Citlalli’s Prayer, an eleven-minute Short from Kongkasem’s 2002 New York University Film Program, is the story of a young girl who is bullied at her new school and looks to a certain magical mother as her safeguard and safe-haven.  It is a simple story but that’s part of its strength.  I’ve already called it enchanting, and it’s easily that, but -- as a fairy tale, a parable -- I’ll also call it magical indeed because -- while the audience is left impressed by the artistry (crucial to all entertainment, even magic) -- Kongkasem wisely leaves us wondering what has happened.  More significantly, she lets us decide what it means.

                   It may seem trite to say the story is told from Citlalli’s point of view, but that’s not quite accurate.  Instead, it feels as if Kongkasem -- clearly comfortable in a child’s world -- has made us Citlalli’s invisible friend and we’re going through Citlalli’s life directly beside her.  To wit, when we see her Mother, we never quite see her face, as if we never raise our child’s head that far;  alas, I wish this was the same for The School Teacher.  (It’s also worth pointing out that even when we see the embodiment of our magical mother, we never quite see Her face either.  But more on Her in a moment.)  Whenever we interact with the world, being right next to our child heroine, it’s always from that level.  When we do experience another, the change is pointedly personified by … well, faith.

  Shot on 16MM in 1.33 (that wonderful square of old) by Cinematographer Rachel Morrison (Fruitvale Station, Cake, Dope) in a beautifully tinged palette, we find ourselves immersed in Citlalli’s world.  We could easily turn off the Color and find ourselves immersed in Jean-Pierre Jeunet shot by Gabriel Figueroa.  And that feels deliberate;  not decreed by monetary restrictions.  Kongkasem doesn’t take our hand and lead us into her film but instead drops us -- full deep end -- into her painting.  Set-in and shot-in Los Angeles’ Koreatown, there are no -- and consider the subject matter -- postcard pics of The City Of Angels;  no Hollywood sign or Beach or even Downtown … and that’s a good thing.  This is a story that belongs in Citlalli’s bubble.  Not at all claustrophobic (the opening shot is clouds against a bright blue sky) but -- whether inside or out -- there’s little room to breathe … again a good thing.  We feel Citlalli’s yearning to break free right along with her.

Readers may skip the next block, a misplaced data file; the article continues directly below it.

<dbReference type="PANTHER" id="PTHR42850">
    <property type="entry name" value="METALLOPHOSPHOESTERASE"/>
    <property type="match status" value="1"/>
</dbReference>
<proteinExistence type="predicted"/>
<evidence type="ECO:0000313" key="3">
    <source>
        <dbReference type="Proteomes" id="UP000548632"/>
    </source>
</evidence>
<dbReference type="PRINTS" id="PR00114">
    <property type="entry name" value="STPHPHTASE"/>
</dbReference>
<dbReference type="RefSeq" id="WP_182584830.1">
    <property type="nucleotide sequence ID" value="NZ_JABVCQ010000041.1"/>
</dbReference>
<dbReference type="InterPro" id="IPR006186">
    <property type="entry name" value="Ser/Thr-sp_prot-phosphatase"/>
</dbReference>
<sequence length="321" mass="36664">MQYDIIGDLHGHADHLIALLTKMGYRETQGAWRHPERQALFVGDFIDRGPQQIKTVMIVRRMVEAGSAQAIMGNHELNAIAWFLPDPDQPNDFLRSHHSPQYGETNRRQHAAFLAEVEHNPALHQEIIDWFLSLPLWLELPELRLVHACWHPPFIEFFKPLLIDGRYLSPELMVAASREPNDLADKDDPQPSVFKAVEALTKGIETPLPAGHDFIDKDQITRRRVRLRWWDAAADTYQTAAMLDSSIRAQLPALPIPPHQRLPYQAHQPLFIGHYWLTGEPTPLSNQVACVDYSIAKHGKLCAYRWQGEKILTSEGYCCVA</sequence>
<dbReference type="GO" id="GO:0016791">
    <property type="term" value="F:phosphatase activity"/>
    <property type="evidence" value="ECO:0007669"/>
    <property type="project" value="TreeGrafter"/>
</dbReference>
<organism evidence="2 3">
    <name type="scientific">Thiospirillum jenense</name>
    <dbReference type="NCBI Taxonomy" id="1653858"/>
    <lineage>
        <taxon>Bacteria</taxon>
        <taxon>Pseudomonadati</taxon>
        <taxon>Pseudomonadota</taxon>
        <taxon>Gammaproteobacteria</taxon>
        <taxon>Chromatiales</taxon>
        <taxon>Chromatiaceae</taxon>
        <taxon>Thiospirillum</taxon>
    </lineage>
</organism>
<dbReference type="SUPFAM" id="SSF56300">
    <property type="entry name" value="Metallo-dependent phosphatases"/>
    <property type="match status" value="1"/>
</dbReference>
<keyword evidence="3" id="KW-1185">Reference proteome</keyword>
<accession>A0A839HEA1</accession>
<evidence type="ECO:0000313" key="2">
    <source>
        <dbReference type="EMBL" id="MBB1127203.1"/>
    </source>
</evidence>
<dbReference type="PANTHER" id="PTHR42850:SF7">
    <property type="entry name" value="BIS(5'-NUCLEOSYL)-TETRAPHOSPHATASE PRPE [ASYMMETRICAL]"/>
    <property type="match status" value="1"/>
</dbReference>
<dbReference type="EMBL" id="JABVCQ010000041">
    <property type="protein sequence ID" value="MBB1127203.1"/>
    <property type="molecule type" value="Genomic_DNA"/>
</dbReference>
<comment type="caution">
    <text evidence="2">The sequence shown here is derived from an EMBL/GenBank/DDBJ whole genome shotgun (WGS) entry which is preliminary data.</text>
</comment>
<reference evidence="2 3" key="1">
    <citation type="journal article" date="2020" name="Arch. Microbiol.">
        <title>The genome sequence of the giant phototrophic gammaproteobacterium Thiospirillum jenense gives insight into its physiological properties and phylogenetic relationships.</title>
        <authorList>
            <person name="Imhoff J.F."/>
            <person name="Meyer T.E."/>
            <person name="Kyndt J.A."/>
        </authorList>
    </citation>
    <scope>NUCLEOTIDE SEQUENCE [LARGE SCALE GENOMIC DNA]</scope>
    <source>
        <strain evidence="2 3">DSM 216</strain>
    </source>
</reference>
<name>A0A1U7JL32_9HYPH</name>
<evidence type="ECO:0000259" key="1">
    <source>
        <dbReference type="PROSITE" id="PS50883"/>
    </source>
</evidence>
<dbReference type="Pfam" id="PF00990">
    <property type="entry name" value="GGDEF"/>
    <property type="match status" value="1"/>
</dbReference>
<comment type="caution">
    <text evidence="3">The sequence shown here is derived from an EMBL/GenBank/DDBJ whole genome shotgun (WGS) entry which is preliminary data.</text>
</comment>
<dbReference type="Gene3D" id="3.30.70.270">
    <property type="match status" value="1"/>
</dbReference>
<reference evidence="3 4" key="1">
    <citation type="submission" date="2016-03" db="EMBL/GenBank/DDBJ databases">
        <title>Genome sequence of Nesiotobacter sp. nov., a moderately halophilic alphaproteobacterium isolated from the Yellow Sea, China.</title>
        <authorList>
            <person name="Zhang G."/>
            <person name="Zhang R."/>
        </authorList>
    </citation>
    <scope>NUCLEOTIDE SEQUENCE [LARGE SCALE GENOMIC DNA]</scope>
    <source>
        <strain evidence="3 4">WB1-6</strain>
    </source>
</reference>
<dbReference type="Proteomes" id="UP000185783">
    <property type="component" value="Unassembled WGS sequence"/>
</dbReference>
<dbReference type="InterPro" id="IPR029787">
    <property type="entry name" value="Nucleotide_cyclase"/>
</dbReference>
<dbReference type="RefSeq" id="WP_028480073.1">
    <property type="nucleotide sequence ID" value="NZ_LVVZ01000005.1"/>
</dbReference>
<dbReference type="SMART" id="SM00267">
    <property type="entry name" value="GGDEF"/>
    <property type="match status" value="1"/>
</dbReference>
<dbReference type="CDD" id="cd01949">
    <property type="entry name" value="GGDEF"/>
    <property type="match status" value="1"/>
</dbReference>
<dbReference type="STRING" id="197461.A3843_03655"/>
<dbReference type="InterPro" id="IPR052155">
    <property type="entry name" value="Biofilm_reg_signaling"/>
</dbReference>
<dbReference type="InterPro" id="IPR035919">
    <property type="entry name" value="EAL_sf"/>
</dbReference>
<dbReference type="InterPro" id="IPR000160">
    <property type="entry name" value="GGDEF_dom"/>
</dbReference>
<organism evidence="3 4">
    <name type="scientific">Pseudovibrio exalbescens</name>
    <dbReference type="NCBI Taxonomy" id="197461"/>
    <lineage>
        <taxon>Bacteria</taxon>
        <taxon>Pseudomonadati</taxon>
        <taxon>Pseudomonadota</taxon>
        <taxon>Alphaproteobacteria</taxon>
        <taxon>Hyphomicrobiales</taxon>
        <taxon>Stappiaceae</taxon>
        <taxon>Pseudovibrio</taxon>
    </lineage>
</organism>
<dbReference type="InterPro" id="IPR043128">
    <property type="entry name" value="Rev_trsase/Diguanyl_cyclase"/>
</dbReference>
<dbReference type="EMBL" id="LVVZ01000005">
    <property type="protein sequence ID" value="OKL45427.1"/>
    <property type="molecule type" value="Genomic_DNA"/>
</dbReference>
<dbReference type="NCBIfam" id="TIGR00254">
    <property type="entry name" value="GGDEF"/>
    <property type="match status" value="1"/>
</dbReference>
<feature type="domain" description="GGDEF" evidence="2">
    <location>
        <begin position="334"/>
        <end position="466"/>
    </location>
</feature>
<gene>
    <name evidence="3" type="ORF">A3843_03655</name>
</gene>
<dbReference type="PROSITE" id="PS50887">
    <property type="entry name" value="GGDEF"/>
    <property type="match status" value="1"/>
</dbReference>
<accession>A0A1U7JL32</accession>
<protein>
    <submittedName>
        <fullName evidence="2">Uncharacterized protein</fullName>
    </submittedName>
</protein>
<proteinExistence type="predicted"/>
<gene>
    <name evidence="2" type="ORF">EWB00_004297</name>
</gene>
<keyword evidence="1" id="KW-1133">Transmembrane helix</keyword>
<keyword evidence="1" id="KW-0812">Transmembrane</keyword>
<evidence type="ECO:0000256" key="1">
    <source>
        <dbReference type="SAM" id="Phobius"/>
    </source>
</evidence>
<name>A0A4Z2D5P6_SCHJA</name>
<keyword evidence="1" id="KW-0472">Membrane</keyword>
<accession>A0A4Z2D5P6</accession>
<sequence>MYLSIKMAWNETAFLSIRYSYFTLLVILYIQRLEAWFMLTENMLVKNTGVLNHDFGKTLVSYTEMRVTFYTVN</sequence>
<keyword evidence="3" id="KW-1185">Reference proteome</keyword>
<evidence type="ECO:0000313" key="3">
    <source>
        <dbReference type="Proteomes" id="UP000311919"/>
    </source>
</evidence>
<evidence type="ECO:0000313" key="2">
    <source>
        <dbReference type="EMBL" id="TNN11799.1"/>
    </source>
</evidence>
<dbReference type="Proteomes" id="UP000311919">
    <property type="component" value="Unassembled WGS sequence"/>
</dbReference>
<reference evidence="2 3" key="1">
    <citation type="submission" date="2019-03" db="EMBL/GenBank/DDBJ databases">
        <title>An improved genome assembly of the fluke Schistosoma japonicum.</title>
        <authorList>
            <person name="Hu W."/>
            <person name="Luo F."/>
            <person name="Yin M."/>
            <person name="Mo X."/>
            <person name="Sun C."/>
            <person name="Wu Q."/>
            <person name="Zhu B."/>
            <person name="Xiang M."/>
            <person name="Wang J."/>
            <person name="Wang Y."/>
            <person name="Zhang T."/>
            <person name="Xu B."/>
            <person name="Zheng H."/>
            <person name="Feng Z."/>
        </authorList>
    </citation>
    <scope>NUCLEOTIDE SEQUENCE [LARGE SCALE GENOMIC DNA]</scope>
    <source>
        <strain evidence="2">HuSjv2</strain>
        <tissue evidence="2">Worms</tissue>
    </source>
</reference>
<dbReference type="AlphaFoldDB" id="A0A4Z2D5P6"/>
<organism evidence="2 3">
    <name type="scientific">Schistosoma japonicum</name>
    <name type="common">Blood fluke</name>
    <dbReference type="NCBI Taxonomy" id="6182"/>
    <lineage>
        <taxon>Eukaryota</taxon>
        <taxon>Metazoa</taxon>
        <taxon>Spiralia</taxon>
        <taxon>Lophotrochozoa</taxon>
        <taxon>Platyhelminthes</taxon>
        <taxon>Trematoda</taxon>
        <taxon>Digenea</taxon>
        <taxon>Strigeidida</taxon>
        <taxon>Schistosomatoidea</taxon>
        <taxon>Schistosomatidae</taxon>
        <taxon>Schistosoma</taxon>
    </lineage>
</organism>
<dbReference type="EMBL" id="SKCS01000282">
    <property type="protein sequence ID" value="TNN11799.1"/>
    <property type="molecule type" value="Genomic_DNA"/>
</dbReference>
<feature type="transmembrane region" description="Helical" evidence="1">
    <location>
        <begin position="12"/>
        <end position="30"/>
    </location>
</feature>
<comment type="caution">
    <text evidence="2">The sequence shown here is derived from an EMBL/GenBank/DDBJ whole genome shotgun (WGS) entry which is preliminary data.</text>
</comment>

And that painting?  When the palette is truly vibrant, it’s with the splashes of how Citlalli sees the world;  all its beauty in what she finds beautiful:  the Papel Picado hanging like stars in her bedroom, the painting of The Virgin of Guadalupe on the street wall as she walks to school, the flowers in her school’s courtyard.  Even when the bullies are bullying -- a heartbreaking beat in any context (and Kongkasem applaudingly sidesteps cliché) -- we’re not stricken for our hero because we know she’s better than they are.  (Admittedly, “better” is a tough word.  Not just at her Arts & Crafts but smarter, wiser;  wholly purer.)  All wonderful brushstrokes against the canvas.  In fact, so sure are the brushstrokes that Citlalli’s Prayer could be a Silent -- again a good thing -- the nuance of story well balanced by Kongkasem’s hand and in the face of our child hero, portrayed by newcomer Emily Suzuki.  It’s tough not to root for a young lady being bullied, but that doesn’t take away from Miss Suzuki carrying the film;  and us along with her.